Experts Prescribe Strict Diet for Tajik Economy

Economists say Tajikistan should focus more on building up manufacturing and rely less on exporting raw commodities.

Experts Prescribe Strict Diet for Tajik Economy

Economists say Tajikistan should focus more on building up manufacturing and rely less on exporting raw commodities.

Saturday, 18 April, 2009
They say it can no longer rely on the export revenues from unprocessed cotton and aluminium, prices of which have slumped on international markets.



“We used to think that cotton was a lucrative strategic crop and that it helped us. Now we see that it it isn’t helping us,” said Saifullo Safarov, deputy head of the Centre for Strategic Studies.



As reporter Shahodat Saibnazarova notes, this adds to the worries caused by another consequence of the international economic crisis, the dwindling funds sent home by labour migrants in Russia and other countries as jobs there dry up.



Some are predicting that the total amount of remittances this year will show a 60 or 65 per cent drop on the 2008 figure. The impact on Tajik households which depend on these funds for their survival cannot be overestimated.



Although there is no comprehensive strategy for overcoming the economic crisis in Tajikistan, each ministry is drawing up its own plans.



Last year, the Centre for Strategic Studies submitted a 29-point plan to the economy and trade ministry, proposing among other things to cut bank commission rates to encourage money transfers, and to encourage domestic industry, construction and agriculture.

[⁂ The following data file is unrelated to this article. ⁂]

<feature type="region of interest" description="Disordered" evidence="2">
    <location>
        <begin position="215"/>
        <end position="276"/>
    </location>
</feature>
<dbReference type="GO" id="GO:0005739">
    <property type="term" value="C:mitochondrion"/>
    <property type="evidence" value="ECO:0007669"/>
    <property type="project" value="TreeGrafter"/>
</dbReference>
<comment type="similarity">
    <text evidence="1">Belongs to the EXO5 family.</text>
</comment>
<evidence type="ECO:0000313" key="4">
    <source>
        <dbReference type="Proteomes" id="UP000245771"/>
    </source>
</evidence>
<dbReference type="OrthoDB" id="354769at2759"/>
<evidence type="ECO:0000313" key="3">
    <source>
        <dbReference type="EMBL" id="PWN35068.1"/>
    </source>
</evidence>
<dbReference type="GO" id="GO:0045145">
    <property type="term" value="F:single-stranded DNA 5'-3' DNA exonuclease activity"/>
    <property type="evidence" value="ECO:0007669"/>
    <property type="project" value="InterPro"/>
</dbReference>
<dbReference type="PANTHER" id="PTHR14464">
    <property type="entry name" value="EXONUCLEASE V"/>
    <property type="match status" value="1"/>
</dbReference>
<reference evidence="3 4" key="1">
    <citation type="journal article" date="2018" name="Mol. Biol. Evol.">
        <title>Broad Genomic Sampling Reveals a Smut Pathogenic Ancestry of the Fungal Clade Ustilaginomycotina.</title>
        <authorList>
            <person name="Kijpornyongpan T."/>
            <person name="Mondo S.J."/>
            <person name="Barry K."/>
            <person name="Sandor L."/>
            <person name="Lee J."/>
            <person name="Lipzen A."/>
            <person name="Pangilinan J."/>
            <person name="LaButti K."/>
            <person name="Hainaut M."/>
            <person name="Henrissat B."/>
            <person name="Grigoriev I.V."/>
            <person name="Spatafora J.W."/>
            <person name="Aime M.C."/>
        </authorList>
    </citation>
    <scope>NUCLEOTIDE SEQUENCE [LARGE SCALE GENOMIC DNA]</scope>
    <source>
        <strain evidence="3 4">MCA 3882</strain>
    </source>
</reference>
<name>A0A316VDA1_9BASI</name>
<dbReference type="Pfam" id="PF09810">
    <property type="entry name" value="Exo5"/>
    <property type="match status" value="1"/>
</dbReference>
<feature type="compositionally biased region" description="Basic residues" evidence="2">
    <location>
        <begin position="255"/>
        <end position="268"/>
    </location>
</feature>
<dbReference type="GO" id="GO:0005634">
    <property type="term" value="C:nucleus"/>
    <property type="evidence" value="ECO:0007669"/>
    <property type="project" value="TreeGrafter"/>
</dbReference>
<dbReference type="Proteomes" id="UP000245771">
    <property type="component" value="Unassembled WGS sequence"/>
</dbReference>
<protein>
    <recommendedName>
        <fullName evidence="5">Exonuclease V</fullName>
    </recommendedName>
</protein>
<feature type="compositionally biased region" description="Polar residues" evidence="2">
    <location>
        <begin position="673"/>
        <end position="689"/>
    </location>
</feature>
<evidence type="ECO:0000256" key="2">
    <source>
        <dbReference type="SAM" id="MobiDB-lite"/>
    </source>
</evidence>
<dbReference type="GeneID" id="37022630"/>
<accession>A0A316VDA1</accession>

Safarov says the authorities should try to see the ongioing crisis as an opportunity to alter their economic course towards adding value through processing commodities, rather than shipping them out of the country in their raw state.



“We shouldn’t merely sell aluminium, but rather turn it into [manufactured] products. That would be an appropriate anti-crisis measure,” he said. “The same goes for cotton. That would increase the returns from cotton tenfold.”



Hojimahmad Umarov , who heads the macroeconomics department at the Institute for Economic Studies, says there are a lot of potential workplaces at enterprises that are either at a standstill or are working at a fraction of their capacity. He says the first thing the authorities should do is draw up a list of firms that could produce for the local market and thereby soak up surplus labour resources.



“We should mainly try to boost import-replacement industries rather than export-oriented ones. We should pay less attention to sectors that are involved in exporting, and more to those that can supply goods to the domestic market,” said Umarov. “If necessary, we should even think about restricting imports of foreign goods if there’s potential for meeting domestic demand with local products.”
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